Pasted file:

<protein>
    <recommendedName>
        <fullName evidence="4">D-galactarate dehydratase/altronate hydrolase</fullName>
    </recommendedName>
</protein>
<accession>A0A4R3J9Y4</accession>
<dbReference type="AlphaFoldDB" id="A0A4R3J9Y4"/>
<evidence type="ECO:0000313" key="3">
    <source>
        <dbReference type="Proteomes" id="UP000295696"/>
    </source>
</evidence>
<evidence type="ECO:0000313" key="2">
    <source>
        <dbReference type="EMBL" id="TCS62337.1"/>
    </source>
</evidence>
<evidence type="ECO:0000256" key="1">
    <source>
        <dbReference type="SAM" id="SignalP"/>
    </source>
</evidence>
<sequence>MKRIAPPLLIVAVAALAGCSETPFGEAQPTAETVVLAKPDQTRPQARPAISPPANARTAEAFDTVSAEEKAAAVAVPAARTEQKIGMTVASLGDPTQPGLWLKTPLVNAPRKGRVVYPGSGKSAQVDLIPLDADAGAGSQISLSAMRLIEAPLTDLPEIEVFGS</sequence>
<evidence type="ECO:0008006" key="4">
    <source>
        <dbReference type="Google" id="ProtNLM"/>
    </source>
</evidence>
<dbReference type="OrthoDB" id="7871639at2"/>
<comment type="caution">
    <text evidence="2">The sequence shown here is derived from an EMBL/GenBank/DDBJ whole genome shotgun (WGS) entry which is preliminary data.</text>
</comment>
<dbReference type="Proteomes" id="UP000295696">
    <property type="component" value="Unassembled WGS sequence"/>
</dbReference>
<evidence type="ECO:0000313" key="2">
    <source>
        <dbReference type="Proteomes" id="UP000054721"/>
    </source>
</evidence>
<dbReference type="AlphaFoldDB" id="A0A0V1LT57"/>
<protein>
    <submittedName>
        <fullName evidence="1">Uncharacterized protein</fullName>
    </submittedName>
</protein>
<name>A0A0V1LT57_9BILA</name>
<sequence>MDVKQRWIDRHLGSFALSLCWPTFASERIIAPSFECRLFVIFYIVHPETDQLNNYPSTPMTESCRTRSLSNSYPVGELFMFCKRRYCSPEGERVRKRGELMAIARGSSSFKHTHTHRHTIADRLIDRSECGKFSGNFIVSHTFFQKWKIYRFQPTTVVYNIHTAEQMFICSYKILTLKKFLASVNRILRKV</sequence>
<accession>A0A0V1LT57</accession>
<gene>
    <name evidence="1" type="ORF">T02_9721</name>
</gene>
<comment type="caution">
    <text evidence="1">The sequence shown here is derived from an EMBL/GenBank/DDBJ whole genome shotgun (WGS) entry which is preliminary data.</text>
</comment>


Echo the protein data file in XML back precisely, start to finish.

<protein>
    <recommendedName>
        <fullName evidence="4">D-galactarate dehydratase/altronate hydrolase</fullName>
    </recommendedName>
</protein>
<accession>A0A4R3J9Y4</accession>
<dbReference type="AlphaFoldDB" id="A0A4R3J9Y4"/>
<evidence type="ECO:0000313" key="3">
    <source>
        <dbReference type="Proteomes" id="UP000295696"/>
    </source>
</evidence>
<evidence type="ECO:0000313" key="2">
    <source>
        <dbReference type="EMBL" id="TCS62337.1"/>
    </source>
</evidence>
<evidence type="ECO:0000256" key="1">
    <source>
        <dbReference type="SAM" id="SignalP"/>
    </source>
</evidence>
<sequence>MKRIAPPLLIVAVAALAGCSETPFGEAQPTAETVVLAKPDQTRPQARPAISPPANARTAEAFDTVSAEEKAAAVAVPAARTEQKIGMTVASLGDPTQPGLWLKTPLVNAPRKGRVVYPGSGKSAQVDLIPLDADAGAGSQISLSAMRLIEAPLTDLPEIEVFGS</sequence>
<evidence type="ECO:0008006" key="4">
    <source>
        <dbReference type="Google" id="ProtNLM"/>
    </source>
</evidence>
<dbReference type="OrthoDB" id="7871639at2"/>
<comment type="caution">
    <text evidence="2">The sequence shown here is derived from an EMBL/GenBank/DDBJ whole genome shotgun (WGS) entry which is preliminary data.</text>
</comment>
<dbReference type="Proteomes" id="UP000295696">
    <property type="component" value="Unassembled WGS sequence"/>
</dbReference>
<evidence type="ECO:0000313" key="2">
    <source>
        <dbReference type="Proteomes" id="UP000054721"/>
    </source>
</evidence>
<dbReference type="AlphaFoldDB" id="A0A0V1LT57"/>
<protein>
    <submittedName>
        <fullName evidence="1">Uncharacterized protein</fullName>
    </submittedName>
</protein>
<name>A0A0V1LT57_9BILA</name>
<sequence>MDVKQRWIDRHLGSFALSLCWPTFASERIIAPSFECRLFVIFYIVHPETDQLNNYPSTPMTESCRTRSLSNSYPVGELFMFCKRRYCSPEGERVRKRGELMAIARGSSSFKHTHTHRHTIADRLIDRSECGKFSGNFIVSHTFFQKWKIYRFQPTTVVYNIHTAEQMFICSYKILTLKKFLASVNRILRKV</sequence>
<accession>A0A0V1LT57</accession>
<gene>
    <name evidence="1" type="ORF">T02_9721</name>
</gene>
<comment type="caution">
    <text evidence="1">The sequence shown here is derived from an EMBL/GenBank/DDBJ whole genome shotgun (WGS) entry which is preliminary data.</text>
</comment>